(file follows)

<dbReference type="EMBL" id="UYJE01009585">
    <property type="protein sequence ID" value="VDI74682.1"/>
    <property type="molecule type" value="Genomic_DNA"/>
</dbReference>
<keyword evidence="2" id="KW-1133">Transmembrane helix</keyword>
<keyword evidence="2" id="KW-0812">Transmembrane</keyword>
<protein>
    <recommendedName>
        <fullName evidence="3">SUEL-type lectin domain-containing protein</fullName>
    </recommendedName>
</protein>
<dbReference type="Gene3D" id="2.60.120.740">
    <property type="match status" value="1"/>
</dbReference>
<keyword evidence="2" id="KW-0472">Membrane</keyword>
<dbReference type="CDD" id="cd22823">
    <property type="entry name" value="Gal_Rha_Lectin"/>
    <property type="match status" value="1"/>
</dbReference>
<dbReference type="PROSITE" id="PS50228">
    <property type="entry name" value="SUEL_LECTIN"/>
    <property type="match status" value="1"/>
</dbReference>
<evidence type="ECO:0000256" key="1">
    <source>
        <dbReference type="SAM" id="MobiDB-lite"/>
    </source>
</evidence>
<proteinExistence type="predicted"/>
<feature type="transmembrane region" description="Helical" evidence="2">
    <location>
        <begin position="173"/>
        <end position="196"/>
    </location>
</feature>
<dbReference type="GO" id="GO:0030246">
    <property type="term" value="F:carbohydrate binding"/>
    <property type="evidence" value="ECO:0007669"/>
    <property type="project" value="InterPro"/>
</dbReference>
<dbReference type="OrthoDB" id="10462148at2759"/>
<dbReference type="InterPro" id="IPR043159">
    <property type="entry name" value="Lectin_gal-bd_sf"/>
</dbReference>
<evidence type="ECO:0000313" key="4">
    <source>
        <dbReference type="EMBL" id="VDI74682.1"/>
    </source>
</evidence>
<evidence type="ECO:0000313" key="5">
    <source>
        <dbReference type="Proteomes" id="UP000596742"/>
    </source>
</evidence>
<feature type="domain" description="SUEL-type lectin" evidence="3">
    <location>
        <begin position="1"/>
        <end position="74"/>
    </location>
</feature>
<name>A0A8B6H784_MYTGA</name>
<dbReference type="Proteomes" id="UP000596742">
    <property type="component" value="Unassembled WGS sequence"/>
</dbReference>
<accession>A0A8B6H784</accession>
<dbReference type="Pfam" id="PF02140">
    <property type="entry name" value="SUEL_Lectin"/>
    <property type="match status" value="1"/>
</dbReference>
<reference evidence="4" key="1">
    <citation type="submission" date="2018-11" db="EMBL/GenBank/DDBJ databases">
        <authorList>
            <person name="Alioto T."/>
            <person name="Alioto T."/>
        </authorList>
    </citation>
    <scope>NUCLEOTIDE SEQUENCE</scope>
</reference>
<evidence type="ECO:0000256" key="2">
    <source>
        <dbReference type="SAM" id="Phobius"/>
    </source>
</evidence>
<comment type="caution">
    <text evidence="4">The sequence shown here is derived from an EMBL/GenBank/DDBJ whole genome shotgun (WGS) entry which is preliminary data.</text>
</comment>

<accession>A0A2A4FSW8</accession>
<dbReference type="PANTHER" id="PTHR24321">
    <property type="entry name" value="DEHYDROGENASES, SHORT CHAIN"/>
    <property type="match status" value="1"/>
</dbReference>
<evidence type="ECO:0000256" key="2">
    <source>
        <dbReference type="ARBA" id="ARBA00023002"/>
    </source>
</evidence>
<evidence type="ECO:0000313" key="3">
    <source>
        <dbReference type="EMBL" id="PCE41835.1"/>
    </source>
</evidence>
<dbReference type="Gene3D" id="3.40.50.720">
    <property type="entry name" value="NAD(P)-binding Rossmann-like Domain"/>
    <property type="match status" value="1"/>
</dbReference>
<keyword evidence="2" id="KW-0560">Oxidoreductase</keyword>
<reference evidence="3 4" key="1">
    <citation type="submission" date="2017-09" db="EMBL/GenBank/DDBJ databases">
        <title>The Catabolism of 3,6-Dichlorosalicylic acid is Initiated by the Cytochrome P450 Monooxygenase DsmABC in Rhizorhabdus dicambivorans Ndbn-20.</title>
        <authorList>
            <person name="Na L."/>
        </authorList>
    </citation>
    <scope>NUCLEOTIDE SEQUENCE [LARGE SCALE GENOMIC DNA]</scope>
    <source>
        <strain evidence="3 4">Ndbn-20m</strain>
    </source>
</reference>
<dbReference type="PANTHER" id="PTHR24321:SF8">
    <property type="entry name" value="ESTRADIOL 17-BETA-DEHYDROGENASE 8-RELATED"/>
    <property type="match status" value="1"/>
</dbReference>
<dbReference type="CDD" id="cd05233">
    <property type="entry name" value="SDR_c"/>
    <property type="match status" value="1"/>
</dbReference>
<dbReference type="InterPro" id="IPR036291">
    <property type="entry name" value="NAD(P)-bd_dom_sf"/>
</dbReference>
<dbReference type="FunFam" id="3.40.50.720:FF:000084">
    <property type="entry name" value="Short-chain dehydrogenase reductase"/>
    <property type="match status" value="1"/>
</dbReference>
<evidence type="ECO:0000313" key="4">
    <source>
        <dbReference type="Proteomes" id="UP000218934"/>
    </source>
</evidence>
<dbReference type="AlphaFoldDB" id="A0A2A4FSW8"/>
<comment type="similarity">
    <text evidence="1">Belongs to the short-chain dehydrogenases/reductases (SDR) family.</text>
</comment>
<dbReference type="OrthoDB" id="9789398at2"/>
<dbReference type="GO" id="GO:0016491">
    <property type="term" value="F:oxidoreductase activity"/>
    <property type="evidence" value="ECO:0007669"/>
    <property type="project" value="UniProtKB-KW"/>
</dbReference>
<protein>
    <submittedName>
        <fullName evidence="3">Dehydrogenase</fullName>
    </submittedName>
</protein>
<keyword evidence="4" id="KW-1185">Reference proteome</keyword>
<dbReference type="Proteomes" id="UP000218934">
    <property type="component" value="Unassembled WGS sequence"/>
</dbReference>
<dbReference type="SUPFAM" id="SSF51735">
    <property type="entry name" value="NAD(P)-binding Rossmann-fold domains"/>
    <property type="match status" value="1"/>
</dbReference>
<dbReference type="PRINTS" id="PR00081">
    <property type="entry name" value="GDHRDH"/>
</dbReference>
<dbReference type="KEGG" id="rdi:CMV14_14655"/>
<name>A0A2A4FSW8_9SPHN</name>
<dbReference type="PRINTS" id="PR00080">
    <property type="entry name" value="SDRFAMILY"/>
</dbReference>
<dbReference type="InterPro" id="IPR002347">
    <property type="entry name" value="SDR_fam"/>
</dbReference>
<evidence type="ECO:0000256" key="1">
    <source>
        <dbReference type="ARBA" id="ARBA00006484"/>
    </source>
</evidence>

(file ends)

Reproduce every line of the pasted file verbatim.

<dbReference type="EMBL" id="UYJE01009585">
    <property type="protein sequence ID" value="VDI74682.1"/>
    <property type="molecule type" value="Genomic_DNA"/>
</dbReference>
<keyword evidence="2" id="KW-1133">Transmembrane helix</keyword>
<keyword evidence="2" id="KW-0812">Transmembrane</keyword>
<protein>
    <recommendedName>
        <fullName evidence="3">SUEL-type lectin domain-containing protein</fullName>
    </recommendedName>
</protein>
<dbReference type="Gene3D" id="2.60.120.740">
    <property type="match status" value="1"/>
</dbReference>
<keyword evidence="2" id="KW-0472">Membrane</keyword>
<dbReference type="CDD" id="cd22823">
    <property type="entry name" value="Gal_Rha_Lectin"/>
    <property type="match status" value="1"/>
</dbReference>
<dbReference type="PROSITE" id="PS50228">
    <property type="entry name" value="SUEL_LECTIN"/>
    <property type="match status" value="1"/>
</dbReference>
<evidence type="ECO:0000256" key="1">
    <source>
        <dbReference type="SAM" id="MobiDB-lite"/>
    </source>
</evidence>
<proteinExistence type="predicted"/>
<feature type="transmembrane region" description="Helical" evidence="2">
    <location>
        <begin position="173"/>
        <end position="196"/>
    </location>
</feature>
<dbReference type="GO" id="GO:0030246">
    <property type="term" value="F:carbohydrate binding"/>
    <property type="evidence" value="ECO:0007669"/>
    <property type="project" value="InterPro"/>
</dbReference>
<dbReference type="OrthoDB" id="10462148at2759"/>
<dbReference type="InterPro" id="IPR043159">
    <property type="entry name" value="Lectin_gal-bd_sf"/>
</dbReference>
<evidence type="ECO:0000313" key="4">
    <source>
        <dbReference type="EMBL" id="VDI74682.1"/>
    </source>
</evidence>
<evidence type="ECO:0000313" key="5">
    <source>
        <dbReference type="Proteomes" id="UP000596742"/>
    </source>
</evidence>
<feature type="domain" description="SUEL-type lectin" evidence="3">
    <location>
        <begin position="1"/>
        <end position="74"/>
    </location>
</feature>
<name>A0A8B6H784_MYTGA</name>
<dbReference type="Proteomes" id="UP000596742">
    <property type="component" value="Unassembled WGS sequence"/>
</dbReference>
<accession>A0A8B6H784</accession>
<dbReference type="Pfam" id="PF02140">
    <property type="entry name" value="SUEL_Lectin"/>
    <property type="match status" value="1"/>
</dbReference>
<reference evidence="4" key="1">
    <citation type="submission" date="2018-11" db="EMBL/GenBank/DDBJ databases">
        <authorList>
            <person name="Alioto T."/>
            <person name="Alioto T."/>
        </authorList>
    </citation>
    <scope>NUCLEOTIDE SEQUENCE</scope>
</reference>
<evidence type="ECO:0000256" key="2">
    <source>
        <dbReference type="SAM" id="Phobius"/>
    </source>
</evidence>
<comment type="caution">
    <text evidence="4">The sequence shown here is derived from an EMBL/GenBank/DDBJ whole genome shotgun (WGS) entry which is preliminary data.</text>
</comment>

<accession>A0A2A4FSW8</accession>
<dbReference type="PANTHER" id="PTHR24321">
    <property type="entry name" value="DEHYDROGENASES, SHORT CHAIN"/>
    <property type="match status" value="1"/>
</dbReference>
<evidence type="ECO:0000256" key="2">
    <source>
        <dbReference type="ARBA" id="ARBA00023002"/>
    </source>
</evidence>
<evidence type="ECO:0000313" key="3">
    <source>
        <dbReference type="EMBL" id="PCE41835.1"/>
    </source>
</evidence>
<dbReference type="Gene3D" id="3.40.50.720">
    <property type="entry name" value="NAD(P)-binding Rossmann-like Domain"/>
    <property type="match status" value="1"/>
</dbReference>
<keyword evidence="2" id="KW-0560">Oxidoreductase</keyword>
<reference evidence="3 4" key="1">
    <citation type="submission" date="2017-09" db="EMBL/GenBank/DDBJ databases">
        <title>The Catabolism of 3,6-Dichlorosalicylic acid is Initiated by the Cytochrome P450 Monooxygenase DsmABC in Rhizorhabdus dicambivorans Ndbn-20.</title>
        <authorList>
            <person name="Na L."/>
        </authorList>
    </citation>
    <scope>NUCLEOTIDE SEQUENCE [LARGE SCALE GENOMIC DNA]</scope>
    <source>
        <strain evidence="3 4">Ndbn-20m</strain>
    </source>
</reference>
<dbReference type="PANTHER" id="PTHR24321:SF8">
    <property type="entry name" value="ESTRADIOL 17-BETA-DEHYDROGENASE 8-RELATED"/>
    <property type="match status" value="1"/>
</dbReference>
<dbReference type="CDD" id="cd05233">
    <property type="entry name" value="SDR_c"/>
    <property type="match status" value="1"/>
</dbReference>
<dbReference type="InterPro" id="IPR036291">
    <property type="entry name" value="NAD(P)-bd_dom_sf"/>
</dbReference>
<dbReference type="FunFam" id="3.40.50.720:FF:000084">
    <property type="entry name" value="Short-chain dehydrogenase reductase"/>
    <property type="match status" value="1"/>
</dbReference>
<evidence type="ECO:0000313" key="4">
    <source>
        <dbReference type="Proteomes" id="UP000218934"/>
    </source>
</evidence>
<dbReference type="AlphaFoldDB" id="A0A2A4FSW8"/>
<comment type="similarity">
    <text evidence="1">Belongs to the short-chain dehydrogenases/reductases (SDR) family.</text>
</comment>
<dbReference type="OrthoDB" id="9789398at2"/>
<dbReference type="GO" id="GO:0016491">
    <property type="term" value="F:oxidoreductase activity"/>
    <property type="evidence" value="ECO:0007669"/>
    <property type="project" value="UniProtKB-KW"/>
</dbReference>
<protein>
    <submittedName>
        <fullName evidence="3">Dehydrogenase</fullName>
    </submittedName>
</protein>
<keyword evidence="4" id="KW-1185">Reference proteome</keyword>
<dbReference type="Proteomes" id="UP000218934">
    <property type="component" value="Unassembled WGS sequence"/>
</dbReference>
<dbReference type="SUPFAM" id="SSF51735">
    <property type="entry name" value="NAD(P)-binding Rossmann-fold domains"/>
    <property type="match status" value="1"/>
</dbReference>
<dbReference type="PRINTS" id="PR00081">
    <property type="entry name" value="GDHRDH"/>
</dbReference>
<dbReference type="KEGG" id="rdi:CMV14_14655"/>
<name>A0A2A4FSW8_9SPHN</name>
<dbReference type="PRINTS" id="PR00080">
    <property type="entry name" value="SDRFAMILY"/>
</dbReference>
<dbReference type="InterPro" id="IPR002347">
    <property type="entry name" value="SDR_fam"/>
</dbReference>
<evidence type="ECO:0000256" key="1">
    <source>
        <dbReference type="ARBA" id="ARBA00006484"/>
    </source>
</evidence>